An FOMC 30 for 30: What if I told you that removing “patient” doesn’t mean we are going to be impatient?
What if I told you the Philadelphia curse extends to colleges?
No matter how many 30 for 30’s ESPN trots out, you can’t make me yearn for the Laettner era Bill Simmons! Maybe he should turn his attention to Philadelphia, because picking Nova for the Final Four is like saying the Fed isn’t going to hike this year – it’s a losing proposition. I don’t even feel bad for you at this point if you are on that side of either trade. I grew up a Philly fan so I would love to see Nova do well, but they are the Peyton Manning of college hoops. Or for you SEC fans, they are the South Carolina football of college hoops. Don’t bet on them when the stakes are high.
What if I told you that removing “patient” doesn’t mean we are going to be impatient?
Yellen delivered a dovish message Wednesday, basically confirming the timing of the first hike while suggesting the path to “normalization” will be a gradual one. This reinforces our expectations that a hike is coming, but that it also won’t be a typical tightening cycle.
“Just because we removed ‘patient’ doesn’t mean we are going to be impatient,” Yellen said, trying to avoid a market shock as much as possible. The official statement was more hawkish than markets think, so we think the reaction was overdone. But, just as importantly, the Fed’s blue dots forecast for Fed Funds showed a drop across the curve of about 0.50%, even more than we suggested in our last newsletter. This helps close the 1.00% gap between Fed forecasts and market expectations, but still leaves a discrepancy of 0.50%+. We don’t think the Fed will decrease the forecast again materially, which means rates would have to move up half a point.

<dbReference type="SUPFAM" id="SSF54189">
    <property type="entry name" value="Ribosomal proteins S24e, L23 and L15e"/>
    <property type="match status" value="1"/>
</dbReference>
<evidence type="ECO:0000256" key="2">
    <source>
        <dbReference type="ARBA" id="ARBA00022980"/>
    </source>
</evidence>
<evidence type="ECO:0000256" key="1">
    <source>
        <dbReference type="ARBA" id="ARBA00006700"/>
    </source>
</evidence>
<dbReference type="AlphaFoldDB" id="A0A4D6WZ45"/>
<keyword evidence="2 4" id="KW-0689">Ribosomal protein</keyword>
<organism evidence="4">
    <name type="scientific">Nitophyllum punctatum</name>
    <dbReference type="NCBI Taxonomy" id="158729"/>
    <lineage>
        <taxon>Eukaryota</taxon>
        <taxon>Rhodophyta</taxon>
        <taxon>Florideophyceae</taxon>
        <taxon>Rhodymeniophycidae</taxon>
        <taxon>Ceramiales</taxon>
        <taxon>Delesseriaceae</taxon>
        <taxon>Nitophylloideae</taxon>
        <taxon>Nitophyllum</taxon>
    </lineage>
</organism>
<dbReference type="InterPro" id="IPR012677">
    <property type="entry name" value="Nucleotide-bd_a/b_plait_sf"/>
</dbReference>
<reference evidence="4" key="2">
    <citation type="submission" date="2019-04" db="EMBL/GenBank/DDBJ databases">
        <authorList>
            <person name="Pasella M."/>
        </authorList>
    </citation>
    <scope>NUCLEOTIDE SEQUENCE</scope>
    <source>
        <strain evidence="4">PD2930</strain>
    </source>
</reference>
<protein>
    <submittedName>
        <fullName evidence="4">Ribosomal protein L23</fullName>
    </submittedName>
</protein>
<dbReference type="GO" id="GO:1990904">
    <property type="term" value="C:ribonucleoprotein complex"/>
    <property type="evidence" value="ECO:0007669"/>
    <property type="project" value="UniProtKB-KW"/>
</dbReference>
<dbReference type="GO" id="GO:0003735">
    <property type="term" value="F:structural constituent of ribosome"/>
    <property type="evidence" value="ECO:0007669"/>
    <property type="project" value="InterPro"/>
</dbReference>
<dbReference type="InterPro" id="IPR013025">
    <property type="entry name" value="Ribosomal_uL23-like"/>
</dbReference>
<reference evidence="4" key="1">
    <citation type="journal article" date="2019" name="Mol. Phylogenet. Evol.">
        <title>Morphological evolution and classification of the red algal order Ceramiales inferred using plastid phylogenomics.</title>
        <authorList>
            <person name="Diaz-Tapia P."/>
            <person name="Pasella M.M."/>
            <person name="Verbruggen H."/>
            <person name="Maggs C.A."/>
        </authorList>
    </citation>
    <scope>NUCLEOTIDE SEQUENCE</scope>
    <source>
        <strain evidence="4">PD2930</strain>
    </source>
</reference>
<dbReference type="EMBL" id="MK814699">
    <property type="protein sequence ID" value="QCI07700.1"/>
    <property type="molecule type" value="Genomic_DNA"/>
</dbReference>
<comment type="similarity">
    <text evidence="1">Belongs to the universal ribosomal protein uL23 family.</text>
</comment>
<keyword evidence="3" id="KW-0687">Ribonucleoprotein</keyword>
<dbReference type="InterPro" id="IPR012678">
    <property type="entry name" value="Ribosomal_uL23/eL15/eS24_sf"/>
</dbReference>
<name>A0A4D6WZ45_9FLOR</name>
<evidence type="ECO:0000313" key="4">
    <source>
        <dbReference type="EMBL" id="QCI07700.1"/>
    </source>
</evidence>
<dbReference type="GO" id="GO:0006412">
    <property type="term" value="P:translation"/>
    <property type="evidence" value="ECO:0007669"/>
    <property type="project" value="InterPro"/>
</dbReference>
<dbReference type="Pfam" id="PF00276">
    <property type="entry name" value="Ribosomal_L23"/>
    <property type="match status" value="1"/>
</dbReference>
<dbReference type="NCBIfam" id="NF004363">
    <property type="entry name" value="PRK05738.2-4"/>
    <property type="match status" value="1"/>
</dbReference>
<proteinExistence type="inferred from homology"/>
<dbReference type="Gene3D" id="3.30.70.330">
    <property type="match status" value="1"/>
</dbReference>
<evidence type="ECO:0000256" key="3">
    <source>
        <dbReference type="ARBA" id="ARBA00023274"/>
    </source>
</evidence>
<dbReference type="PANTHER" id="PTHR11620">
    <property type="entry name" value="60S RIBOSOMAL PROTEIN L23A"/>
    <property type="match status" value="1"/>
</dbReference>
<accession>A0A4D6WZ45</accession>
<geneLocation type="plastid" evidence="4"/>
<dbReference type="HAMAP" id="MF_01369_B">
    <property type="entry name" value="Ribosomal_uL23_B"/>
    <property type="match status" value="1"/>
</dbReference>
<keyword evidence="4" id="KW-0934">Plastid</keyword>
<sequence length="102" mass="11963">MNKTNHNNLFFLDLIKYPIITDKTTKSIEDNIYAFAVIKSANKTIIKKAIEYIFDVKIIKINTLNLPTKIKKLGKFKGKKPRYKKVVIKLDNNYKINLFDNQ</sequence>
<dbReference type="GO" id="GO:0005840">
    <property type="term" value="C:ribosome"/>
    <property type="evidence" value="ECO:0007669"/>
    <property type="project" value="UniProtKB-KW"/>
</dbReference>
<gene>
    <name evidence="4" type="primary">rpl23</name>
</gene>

Last week we suggested that the FOMC could use the blue dots forecast as a way to signal the market outside the scope of the official statement. “Blah blah blah blah official stuff here and there” and then sneak in the “hey, you guys should probably pay attention to this stuff over here…” Call us if you need help translating that highly technical analysis, but the market was largely reacting to the Fed blue dots, not the statement itself. That means a change in blue dots in the future could have an opposite reaction and push rates higher.
Rates plunged across the curve while equities rallied. “The Fed is as accommodative as an NCAA referee calling one of our games!” said Coach K in an interview with the WSJ. The 10yr ran down to 1.93% following the news. The belly of the curve saw an even bigger move, with 5yr rates down 0.17%.
But she also indicated that every meeting is a live one and a hike could come at any meeting. Although I hate to beat a dead horse, the message is the same as it has been for quite some time – the Fed is hiking soon but it will be a gradual hike.
What if I told you 1 month LIBOR can actually move?
It’s been so long since the Fed changed Fed Funds, let’s spend a moment talking about how LIBOR responds. Traditionally, 1 month LIBOR resets about 0.07% – 0.12% above FF. If FF is 0.25%, 1mL would be around 0.32% – 0.37%.